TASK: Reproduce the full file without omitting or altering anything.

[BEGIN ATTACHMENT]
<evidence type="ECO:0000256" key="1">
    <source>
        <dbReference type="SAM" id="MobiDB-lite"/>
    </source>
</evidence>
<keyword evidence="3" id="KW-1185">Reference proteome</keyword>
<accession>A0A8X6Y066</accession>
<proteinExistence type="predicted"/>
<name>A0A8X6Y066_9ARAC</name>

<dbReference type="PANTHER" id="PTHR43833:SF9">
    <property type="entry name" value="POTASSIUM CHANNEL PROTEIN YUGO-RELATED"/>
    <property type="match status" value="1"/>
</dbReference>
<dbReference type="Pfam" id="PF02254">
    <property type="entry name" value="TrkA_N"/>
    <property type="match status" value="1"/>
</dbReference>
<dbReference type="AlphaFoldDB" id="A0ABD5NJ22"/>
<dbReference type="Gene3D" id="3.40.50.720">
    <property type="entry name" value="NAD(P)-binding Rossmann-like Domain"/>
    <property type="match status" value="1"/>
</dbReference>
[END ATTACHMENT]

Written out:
<evidence type="ECO:0000256" key="1">
    <source>
        <dbReference type="SAM" id="MobiDB-lite"/>
    </source>
</evidence>
<keyword evidence="3" id="KW-1185">Reference proteome</keyword>
<accession>A0A8X6Y066</accession>
<proteinExistence type="predicted"/>
<name>A0A8X6Y066_9ARAC</name>

<dbReference type="PANTHER" id="PTHR43833:SF9">
    <property type="entry name" value="POTASSIUM CHANNEL PROTEIN YUGO-RELATED"/>
    <property type="match status" value="1"/>
</dbReference>
<dbReference type="Pfam" id="PF02254">
    <property type="entry name" value="TrkA_N"/>
    <property type="match status" value="1"/>
</dbReference>
<dbReference type="AlphaFoldDB" id="A0ABD5NJ22"/>
<dbReference type="Gene3D" id="3.40.50.720">
    <property type="entry name" value="NAD(P)-binding Rossmann-like Domain"/>
    <property type="match status" value="1"/>
</dbReference>